Saturday, August 29, 2015

In answer to the hard questions

An acquaintance asked me yesterday if the stroke has fed my writing or if it drains the reserve. I told him I have more material for memoir than I ever wanted. As for the act of writing, I think about it frequently, and sometimes I jot a few lines before I fall asleep from exhaustion each night. Today, I opened my blog just after 9 a.m. Perhaps I'll get this post up before I leave to take my husband to the temple.

I'm a week into Fall 2015 at the University of Humble Pie, taking a single three-credit class in academic writing, toying with what must necessarily be done to make up the three remaining uncompleted courses from spring, and sitting in on a religious philosophy course with Mr. PNU as guests of his colleague, Dr. Brian Birch. On Fridays I also help my husband attend a behavioral science think tank hosted by Dr. Matthew Draper. Somewhere in all of this I have three children at home; B— in fourth grade, L— in her first year of high school, and E— working part-time at a downtown sandwich shop while he prepares for college. My oldest daughter, M—, is living with her boyfriend's family on the upper east bench across town, struggling to figure out the world of adulthood and a sixteen-credit load in academia. I worry about her constantly. Mr. PNU's daughter, C—, is working full time at a movie theater, and continues to live with her mother. She rarely comes to visit anymore. 

Our finances are worse than I've ever known. The LDS Church is helping a great deal and I am grateful. But still, we owe several thousand in debts which cannot be forgiven, and for which there is no money for repayment. I'm hopeful Mr. PNU's school loans can be discharged; the necessary paperwork is on my to-do list. The trust holding donations meant for my husband's therapy is about to dry up. He puts in two to three hours in the physical therapy gym each day. It costs $45 for each fifteen minutes. July cost us just over $9000. I enrolled him in a non-profit physical therapy program specializing in paralysis recovery located 30 miles north of our home. We have two-hour sessions twice a week priced at $80 a visit. I traded in my little Mazda for a Kia Soul with a $6,000 downpayment from the trust. This facilitates Mr. PNU's transportation to and from the nursing home.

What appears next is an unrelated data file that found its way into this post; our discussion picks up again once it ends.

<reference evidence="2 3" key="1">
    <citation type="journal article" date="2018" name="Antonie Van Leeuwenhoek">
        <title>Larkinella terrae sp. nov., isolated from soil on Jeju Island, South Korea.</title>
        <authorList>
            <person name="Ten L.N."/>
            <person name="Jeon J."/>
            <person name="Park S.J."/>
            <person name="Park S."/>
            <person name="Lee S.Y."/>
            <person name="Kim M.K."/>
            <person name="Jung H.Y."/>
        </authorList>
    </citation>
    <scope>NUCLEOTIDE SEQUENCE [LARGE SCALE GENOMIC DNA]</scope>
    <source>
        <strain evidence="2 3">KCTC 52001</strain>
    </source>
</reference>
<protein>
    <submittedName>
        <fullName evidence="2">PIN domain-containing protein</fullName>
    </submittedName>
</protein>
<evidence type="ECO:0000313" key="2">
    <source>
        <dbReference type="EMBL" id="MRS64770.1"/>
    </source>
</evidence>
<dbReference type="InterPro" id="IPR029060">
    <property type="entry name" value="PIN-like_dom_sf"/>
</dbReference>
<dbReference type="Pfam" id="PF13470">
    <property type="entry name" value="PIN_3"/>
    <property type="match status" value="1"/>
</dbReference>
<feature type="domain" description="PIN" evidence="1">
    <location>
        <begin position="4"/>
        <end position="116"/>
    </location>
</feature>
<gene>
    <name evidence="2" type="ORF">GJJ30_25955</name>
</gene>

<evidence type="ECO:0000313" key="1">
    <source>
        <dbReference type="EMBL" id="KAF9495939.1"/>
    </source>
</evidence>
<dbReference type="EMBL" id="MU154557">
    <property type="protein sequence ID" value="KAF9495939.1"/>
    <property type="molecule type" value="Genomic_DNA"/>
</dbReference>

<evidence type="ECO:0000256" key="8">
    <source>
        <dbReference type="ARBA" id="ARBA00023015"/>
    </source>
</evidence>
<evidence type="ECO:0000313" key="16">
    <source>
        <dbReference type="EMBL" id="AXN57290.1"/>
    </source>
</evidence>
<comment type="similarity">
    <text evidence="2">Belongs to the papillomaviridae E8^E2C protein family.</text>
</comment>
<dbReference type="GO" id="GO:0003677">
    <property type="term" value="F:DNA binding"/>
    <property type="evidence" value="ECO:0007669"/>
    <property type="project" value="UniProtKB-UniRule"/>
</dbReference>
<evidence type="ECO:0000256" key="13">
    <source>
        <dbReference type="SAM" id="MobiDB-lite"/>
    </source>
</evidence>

In the last three weeks we've become skilled at transfers from bed to wheelchair, from wheelchair to the car, from wheelchair to toilet, and so on. These make possible our extended outings from the skilled nursing facility. Extended outings help to combat Mr. PNU's deep depression. 

The same acquaintance who asked about how the stroke affects my writing also said it's hard for him to tell who takes the bigger blow from a stroke; the survivor or the spouse. I told him I refuse to think about it that way. While my husband is the victim of stroke, we are both survivors and similarly both on the recovery road. It's a team effort. As soon as one of us thinks selfishly about the weight required to move through the journey, we lose the joint cadence which supports the balance of the load. 

I do think about it, however. When faced with managing his continued therapy, his thick depression, and our monetary shortage, I wonder if I am capable of the work it will take to bring him home where I know he will be happier. Living under the same roof might lessen the constant geographic struggle of my responsibilities, but it would mean uprooting again, moving to wheelchair accessible housing, relearning routine, and another set of unsettled circumstances under tremendous workload. 

A couple of days ago I told my husband how grateful I am that I've combatted affective disorder for so many years. If I didn't understand the give and take in regular fight for balance, this challenge might have knocked my feet from beneath me months ago. There is endless need to accept grace. I try to teach each of my children that when problems arise we must give all we can in a day. When office doors close on our efforts, and telephone operators stop answering before a day is through, we must necessarily close our own windows of anxiety and call the work enough. There is so much uncertainty at sundown. Rest and forgiveness of self are crucial. A daily Sabbath.

The weeks fly by. Nineteen of them now.

I lay in bed with my prayers at night; both pleading and angry. I demand much of God, and as I look behind us at the trail we are cutting I see these prayers are heard, but that realization only comes with retrospect. My husband begs simply to feel comfort. I don't know what portion he gets. Ahead there is just enough light to continue wandering this uncleared path. And so I go, pushing a wheelchair into the next day, grateful it has a passenger, grateful he hasn't given up either.

And sometimes, when morning breaks and I can see a few more steps ahead, whether I have anything worthy to say, I take a few minutes to write. 

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